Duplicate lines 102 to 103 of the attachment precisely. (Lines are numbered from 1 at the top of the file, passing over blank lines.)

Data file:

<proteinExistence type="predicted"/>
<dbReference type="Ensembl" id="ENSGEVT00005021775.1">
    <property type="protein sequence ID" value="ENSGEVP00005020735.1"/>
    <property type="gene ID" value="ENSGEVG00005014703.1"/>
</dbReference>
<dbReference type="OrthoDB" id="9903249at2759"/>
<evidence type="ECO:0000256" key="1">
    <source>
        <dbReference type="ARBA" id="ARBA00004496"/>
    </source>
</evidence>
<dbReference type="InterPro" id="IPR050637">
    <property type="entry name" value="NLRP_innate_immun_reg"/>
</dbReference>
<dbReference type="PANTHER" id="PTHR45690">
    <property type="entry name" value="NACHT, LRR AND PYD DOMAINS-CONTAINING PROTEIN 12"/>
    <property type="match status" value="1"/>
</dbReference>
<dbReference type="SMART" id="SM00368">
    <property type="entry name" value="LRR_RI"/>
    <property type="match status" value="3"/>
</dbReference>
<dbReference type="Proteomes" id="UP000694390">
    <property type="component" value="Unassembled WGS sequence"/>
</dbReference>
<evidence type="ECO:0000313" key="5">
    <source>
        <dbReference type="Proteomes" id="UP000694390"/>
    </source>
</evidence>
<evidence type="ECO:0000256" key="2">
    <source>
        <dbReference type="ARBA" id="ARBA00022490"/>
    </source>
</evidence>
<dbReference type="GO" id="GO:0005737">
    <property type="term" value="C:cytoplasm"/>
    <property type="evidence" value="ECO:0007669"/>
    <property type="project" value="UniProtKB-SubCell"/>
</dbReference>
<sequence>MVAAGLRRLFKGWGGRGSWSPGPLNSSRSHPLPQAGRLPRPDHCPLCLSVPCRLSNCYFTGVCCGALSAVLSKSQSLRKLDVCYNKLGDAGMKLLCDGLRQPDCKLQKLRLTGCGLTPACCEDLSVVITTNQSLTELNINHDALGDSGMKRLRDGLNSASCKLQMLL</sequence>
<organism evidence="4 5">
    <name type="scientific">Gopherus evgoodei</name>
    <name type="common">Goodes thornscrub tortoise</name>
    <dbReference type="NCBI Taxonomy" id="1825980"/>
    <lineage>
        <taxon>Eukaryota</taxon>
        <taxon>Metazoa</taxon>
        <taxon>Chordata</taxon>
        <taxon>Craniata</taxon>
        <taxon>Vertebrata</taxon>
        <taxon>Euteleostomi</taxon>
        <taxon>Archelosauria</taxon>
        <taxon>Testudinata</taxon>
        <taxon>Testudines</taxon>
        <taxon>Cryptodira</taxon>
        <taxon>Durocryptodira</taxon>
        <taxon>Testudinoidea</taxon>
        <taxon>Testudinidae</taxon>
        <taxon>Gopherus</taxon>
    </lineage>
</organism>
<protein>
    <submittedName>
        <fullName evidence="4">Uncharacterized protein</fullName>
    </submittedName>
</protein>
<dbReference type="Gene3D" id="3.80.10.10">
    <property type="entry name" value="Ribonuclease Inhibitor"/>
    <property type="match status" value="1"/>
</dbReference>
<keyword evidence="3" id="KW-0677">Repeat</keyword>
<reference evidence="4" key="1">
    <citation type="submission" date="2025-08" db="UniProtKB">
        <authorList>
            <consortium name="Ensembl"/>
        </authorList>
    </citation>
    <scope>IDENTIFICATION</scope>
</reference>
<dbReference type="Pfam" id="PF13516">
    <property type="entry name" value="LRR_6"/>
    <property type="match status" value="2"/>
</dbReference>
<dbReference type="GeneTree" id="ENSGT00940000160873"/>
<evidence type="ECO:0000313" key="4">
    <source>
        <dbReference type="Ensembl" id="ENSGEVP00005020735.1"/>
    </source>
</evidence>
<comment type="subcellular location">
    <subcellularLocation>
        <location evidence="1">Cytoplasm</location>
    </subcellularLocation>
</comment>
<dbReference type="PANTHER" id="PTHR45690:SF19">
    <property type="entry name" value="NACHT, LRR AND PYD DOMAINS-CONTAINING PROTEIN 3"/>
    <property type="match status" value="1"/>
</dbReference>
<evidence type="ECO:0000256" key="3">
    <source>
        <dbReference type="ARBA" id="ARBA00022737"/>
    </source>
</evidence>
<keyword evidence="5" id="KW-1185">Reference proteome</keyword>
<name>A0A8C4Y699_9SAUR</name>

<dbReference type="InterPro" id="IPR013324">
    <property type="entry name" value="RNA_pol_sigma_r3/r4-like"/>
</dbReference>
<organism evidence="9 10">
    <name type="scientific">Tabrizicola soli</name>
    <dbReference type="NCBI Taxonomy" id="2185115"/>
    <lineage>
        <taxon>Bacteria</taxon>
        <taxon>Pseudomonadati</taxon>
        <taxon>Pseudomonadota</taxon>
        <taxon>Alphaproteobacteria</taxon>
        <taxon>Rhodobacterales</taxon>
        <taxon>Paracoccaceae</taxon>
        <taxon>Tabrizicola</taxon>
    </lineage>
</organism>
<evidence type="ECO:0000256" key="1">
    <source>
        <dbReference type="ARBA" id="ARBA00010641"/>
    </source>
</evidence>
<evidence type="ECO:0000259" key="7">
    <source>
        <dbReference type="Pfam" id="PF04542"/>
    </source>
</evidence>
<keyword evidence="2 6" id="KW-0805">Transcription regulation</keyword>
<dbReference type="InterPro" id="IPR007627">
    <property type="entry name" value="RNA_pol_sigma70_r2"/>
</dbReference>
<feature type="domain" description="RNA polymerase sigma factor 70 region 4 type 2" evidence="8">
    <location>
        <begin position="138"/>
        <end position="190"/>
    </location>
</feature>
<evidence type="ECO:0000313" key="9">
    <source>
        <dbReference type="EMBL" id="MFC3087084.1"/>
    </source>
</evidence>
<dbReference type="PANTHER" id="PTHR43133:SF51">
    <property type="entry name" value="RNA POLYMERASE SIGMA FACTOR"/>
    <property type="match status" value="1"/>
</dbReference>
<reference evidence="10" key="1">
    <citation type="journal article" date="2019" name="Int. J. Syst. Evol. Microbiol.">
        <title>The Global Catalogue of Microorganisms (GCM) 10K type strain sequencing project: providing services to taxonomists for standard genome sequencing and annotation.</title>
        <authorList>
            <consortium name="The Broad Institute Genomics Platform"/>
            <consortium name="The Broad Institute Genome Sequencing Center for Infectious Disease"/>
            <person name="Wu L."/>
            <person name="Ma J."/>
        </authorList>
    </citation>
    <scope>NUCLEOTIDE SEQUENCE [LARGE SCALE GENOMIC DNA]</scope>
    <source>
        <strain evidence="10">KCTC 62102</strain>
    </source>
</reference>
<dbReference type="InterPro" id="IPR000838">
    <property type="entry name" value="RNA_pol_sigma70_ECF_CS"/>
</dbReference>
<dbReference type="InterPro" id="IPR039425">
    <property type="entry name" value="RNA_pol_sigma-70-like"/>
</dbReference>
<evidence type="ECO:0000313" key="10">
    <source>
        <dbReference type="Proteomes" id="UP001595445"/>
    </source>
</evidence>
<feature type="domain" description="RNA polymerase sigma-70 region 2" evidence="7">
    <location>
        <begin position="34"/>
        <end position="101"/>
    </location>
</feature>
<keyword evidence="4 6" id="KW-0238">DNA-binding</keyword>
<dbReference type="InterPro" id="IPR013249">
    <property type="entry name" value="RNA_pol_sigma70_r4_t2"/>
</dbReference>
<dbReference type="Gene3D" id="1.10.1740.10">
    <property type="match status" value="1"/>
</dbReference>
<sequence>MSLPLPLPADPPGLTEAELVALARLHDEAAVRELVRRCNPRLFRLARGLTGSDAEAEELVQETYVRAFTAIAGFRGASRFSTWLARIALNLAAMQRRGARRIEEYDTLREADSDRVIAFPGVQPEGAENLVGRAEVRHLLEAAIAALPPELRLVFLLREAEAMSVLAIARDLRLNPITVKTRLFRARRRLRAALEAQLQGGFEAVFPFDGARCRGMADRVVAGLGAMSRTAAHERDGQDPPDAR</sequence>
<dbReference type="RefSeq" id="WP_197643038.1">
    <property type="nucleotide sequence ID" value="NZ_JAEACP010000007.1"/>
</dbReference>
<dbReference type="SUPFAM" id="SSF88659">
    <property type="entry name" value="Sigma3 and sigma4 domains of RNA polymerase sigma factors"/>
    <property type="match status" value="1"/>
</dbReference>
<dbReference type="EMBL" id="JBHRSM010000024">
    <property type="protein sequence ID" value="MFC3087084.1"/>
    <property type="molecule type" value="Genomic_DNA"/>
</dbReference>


        <dbReference type="ARBA" id="ARBA00022737"/>
    </source>